Online psychological services grow rapidly since their inception in the 1990s1,2. These services provide an important avenue for preventing self-harm and suicide, which is a major public health challenge and the leading cause of death among youth worldwide.

Self-harm and suicide risk assessment and intervention is especially challenging in the context of online services because of the lack of contextual and behavioral information and the inability to physically intervene the crisis3. The anonymity, while a major strength of some online services4, also adds to the complexity in providing the needed crisis intervention to those at risk. Self-harm and suicide assessment and intervention in online psychological services primarily rely on the explicit prompting and disclosure of the help-seeker5,6,7,8,9. In many ways, such explicit forms of disclosure are postdictors rather than predictors of the ideation of self-harm and suicide (ISS)10. It would be of tremendous theoretical interest and practical use if the shift from non-ISS utterance to the disclosure of ISS can be identified earlier on, especially when risk assessment and intervention are not as readily available or deployable as face-to-face services10. This is because, if the transition point from non-ISS language to ISS language can be predicted, help-providers can prepare for the potential disclosure of ISS. Such preparedness includes, for example, deploying their skills to explore ISS as many help-seekers tend to conceal their ISS during psychological treatment11. Moreover, in the contexts in which the same text-based help-provider is serving multiple texters simultaneously, the prediction of transition points can serve as an alert system to prompt the provider to prioritize and manage their allocation of attention and time. This would potentially improve the efficiency and effectiveness of text-based services, as one-to-many counseling becomes feasible and safe, and without compromising the users’ experiences.

To date, research lending empirical support to the prediction of the transition point to ISS is rare. To our knowledge, there are only three recent studies that have investigated the prediction of ISS in social media10,12,13. The authors share our concern that most studies assess text-based messages, which include explicit mentions of ISS, but do not address the prediction of ISS. While those studies have demonstrated some promise of predicting ISS, the deep learning algorithms that have been adopted in both studies are inherently black boxes; one cannot extract any human-understandable insights from the model as even its designers cannot explain why such an artificial intelligence arrives at a specific decision. In addition, the linguistic patterns between social media posts and counseling sessions are diametrically different as social media posts are self-utterance while counseling consists of messages exchanged between two people. As such, our knowledge about predicting ISS in a text-based online counseling session is still lacking, and a transparent yet robust model for such analysis is needed.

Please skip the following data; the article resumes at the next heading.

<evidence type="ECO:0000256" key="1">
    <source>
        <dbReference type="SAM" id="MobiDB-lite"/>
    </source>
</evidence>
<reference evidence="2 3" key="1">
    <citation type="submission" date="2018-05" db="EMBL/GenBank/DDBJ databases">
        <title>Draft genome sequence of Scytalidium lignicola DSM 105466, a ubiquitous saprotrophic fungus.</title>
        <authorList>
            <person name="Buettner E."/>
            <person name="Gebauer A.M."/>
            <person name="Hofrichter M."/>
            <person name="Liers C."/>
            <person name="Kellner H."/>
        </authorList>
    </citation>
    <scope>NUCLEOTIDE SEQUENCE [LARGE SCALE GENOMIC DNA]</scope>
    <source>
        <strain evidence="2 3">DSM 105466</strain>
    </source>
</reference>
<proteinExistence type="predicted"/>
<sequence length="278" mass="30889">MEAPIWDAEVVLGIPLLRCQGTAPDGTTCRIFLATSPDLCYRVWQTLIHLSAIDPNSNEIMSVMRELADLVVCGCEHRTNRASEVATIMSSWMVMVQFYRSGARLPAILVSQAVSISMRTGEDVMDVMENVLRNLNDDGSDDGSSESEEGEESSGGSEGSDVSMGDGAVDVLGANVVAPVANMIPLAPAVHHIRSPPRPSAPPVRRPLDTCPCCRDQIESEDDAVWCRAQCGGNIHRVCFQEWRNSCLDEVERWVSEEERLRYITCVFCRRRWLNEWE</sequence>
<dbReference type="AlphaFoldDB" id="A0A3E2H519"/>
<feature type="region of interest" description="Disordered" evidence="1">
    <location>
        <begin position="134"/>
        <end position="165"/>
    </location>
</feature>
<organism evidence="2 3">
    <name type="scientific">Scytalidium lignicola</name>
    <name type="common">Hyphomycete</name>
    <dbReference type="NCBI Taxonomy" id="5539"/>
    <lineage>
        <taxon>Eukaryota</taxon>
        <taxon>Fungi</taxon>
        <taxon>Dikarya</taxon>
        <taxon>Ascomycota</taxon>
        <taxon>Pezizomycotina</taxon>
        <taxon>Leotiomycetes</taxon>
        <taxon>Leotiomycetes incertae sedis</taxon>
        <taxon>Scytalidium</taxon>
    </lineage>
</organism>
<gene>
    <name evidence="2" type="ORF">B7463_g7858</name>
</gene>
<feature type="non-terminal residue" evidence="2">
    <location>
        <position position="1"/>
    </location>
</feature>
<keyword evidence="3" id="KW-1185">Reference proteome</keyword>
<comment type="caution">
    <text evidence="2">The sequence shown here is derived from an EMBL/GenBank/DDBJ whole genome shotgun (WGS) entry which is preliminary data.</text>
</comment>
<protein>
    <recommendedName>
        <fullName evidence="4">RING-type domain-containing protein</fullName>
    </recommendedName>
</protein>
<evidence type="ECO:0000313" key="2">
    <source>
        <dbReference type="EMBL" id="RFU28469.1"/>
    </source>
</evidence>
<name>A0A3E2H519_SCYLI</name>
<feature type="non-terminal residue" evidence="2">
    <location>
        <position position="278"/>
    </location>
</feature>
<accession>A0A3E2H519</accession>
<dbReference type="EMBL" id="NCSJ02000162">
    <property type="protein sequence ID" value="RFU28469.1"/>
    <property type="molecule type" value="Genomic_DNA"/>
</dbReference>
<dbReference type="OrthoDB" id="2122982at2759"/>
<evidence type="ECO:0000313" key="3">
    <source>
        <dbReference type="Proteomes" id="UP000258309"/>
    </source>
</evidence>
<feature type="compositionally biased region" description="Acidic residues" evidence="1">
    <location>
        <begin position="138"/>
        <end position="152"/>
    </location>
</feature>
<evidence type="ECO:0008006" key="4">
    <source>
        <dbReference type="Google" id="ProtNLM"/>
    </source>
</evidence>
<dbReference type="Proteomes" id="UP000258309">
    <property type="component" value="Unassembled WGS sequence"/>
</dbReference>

The present study aims to fill the research gap by developing and testing techniques based on complex network theory in large-scale text-based counseling data. To do so, we first construct a word affinity network (WAN) that depicts the semantic relationships between words used in text-based counseling. WAN serves as a substrate on top of which the downstream calculation of network-based distance takes place. We then use the tools of network science14,15,16 to develop and test the accuracy of a framework predicting the transition point to ISS.


Approval of ethics

Users gave their consent to using their text data for research purposes by accepting the Privacy Policy before the commencement of service. The Privacy Policy can be seen at Help-providers gave their consent to using their text data for research purposes by signing consent forms. The study protocol was approved by the Human Research Ethics Committee of University of Hong Kong (EA1709039).


Open Up is a free 24/7 online text-based counseling service in Hong Kong designed to provide timely support to youth and young adults experiencing emotional distress3,17. Since its inception in 2018 to date (March 2021), 224 counselors and volunteers have provided more than 50,000 sessions. Help-seekers have the option to access the service through the service’s website, Facebook, or instant messaging services, including SMS and WhatsApp. At any given time, each counselor can engage with more than one concurrent user. Box 1 shows a fictitious excerpt between a help-seeker and a counselor.

Defining blocks